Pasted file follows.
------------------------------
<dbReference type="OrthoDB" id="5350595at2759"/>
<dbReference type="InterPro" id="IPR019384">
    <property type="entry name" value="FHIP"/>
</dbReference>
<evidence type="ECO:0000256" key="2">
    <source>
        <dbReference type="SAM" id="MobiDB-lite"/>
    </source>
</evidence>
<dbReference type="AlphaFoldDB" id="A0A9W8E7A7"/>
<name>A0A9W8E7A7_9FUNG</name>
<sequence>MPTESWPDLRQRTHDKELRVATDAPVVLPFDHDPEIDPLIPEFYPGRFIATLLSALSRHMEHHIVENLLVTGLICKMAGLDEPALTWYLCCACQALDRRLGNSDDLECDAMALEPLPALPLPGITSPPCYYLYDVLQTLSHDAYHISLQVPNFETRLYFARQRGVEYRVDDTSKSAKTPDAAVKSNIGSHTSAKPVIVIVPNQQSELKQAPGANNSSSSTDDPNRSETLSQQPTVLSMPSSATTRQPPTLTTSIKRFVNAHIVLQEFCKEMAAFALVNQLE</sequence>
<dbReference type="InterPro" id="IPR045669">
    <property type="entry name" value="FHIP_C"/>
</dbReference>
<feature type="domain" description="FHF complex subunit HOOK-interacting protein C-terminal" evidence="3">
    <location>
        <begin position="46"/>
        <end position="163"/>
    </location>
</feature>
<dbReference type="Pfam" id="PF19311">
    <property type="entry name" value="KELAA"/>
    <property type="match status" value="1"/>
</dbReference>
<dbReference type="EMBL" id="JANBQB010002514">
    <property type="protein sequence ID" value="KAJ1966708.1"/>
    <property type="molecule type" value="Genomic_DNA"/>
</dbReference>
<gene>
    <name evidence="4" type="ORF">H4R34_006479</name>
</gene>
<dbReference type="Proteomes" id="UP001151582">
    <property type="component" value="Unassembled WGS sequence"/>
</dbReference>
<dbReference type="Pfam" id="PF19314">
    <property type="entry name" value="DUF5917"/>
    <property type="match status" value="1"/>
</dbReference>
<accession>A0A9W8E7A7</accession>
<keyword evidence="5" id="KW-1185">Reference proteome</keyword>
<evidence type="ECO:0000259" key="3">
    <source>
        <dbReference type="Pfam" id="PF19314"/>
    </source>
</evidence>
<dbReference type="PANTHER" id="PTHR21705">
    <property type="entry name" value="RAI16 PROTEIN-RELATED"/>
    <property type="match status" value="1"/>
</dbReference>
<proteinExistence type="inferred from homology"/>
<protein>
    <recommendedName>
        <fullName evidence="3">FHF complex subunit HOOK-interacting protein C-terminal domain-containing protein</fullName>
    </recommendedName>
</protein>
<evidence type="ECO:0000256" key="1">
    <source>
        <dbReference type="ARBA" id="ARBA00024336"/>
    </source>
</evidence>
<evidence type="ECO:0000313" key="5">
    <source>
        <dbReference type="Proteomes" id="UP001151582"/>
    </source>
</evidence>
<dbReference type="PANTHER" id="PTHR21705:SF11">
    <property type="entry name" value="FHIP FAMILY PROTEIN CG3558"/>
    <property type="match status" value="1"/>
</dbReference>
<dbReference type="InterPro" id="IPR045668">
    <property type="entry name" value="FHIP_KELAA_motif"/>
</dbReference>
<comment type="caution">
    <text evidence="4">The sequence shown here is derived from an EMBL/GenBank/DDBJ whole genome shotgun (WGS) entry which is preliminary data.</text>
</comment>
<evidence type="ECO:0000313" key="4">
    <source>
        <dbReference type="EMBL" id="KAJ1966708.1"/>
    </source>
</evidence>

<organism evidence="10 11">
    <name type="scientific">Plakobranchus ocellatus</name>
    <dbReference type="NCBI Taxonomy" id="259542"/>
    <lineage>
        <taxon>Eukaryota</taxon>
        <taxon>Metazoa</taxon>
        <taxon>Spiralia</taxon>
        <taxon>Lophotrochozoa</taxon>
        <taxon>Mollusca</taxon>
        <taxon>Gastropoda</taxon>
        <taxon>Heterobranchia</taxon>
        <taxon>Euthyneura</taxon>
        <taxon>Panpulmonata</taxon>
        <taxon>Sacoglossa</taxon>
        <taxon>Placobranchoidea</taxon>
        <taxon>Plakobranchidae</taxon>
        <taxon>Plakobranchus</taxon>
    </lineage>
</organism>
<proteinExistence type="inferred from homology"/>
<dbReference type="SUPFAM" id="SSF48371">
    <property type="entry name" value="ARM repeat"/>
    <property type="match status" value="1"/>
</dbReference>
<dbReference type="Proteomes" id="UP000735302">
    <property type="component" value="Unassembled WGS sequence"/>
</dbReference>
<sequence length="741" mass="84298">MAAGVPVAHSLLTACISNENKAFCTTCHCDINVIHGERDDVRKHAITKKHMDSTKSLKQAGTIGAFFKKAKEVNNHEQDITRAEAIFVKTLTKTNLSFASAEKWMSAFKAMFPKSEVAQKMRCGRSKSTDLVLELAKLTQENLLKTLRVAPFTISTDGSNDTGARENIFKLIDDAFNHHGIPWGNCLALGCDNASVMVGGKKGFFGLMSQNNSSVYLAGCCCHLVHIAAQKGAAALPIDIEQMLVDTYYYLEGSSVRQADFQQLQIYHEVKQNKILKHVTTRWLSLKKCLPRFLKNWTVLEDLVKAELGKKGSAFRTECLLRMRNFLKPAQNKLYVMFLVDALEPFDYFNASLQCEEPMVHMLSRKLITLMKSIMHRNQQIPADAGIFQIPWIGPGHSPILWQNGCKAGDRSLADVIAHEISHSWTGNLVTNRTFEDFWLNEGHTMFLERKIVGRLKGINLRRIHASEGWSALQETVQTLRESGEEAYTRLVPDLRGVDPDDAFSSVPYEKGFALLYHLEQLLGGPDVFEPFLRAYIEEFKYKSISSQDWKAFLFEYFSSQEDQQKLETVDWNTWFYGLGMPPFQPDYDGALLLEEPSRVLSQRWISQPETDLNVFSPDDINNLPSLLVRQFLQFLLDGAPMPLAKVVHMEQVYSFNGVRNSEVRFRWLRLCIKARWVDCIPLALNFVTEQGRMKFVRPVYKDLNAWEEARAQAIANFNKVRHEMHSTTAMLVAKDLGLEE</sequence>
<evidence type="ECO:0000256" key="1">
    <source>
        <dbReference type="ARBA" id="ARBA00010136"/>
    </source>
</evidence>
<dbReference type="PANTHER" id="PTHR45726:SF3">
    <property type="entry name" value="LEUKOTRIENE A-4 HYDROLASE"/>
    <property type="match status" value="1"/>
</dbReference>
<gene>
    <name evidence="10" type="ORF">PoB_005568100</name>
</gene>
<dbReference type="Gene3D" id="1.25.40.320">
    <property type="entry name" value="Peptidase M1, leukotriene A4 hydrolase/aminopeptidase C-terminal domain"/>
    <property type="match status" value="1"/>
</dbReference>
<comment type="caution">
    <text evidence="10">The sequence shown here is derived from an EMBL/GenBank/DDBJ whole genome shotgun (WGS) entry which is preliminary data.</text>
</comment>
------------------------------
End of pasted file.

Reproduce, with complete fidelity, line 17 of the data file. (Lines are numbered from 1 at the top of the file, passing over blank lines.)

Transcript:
    <location>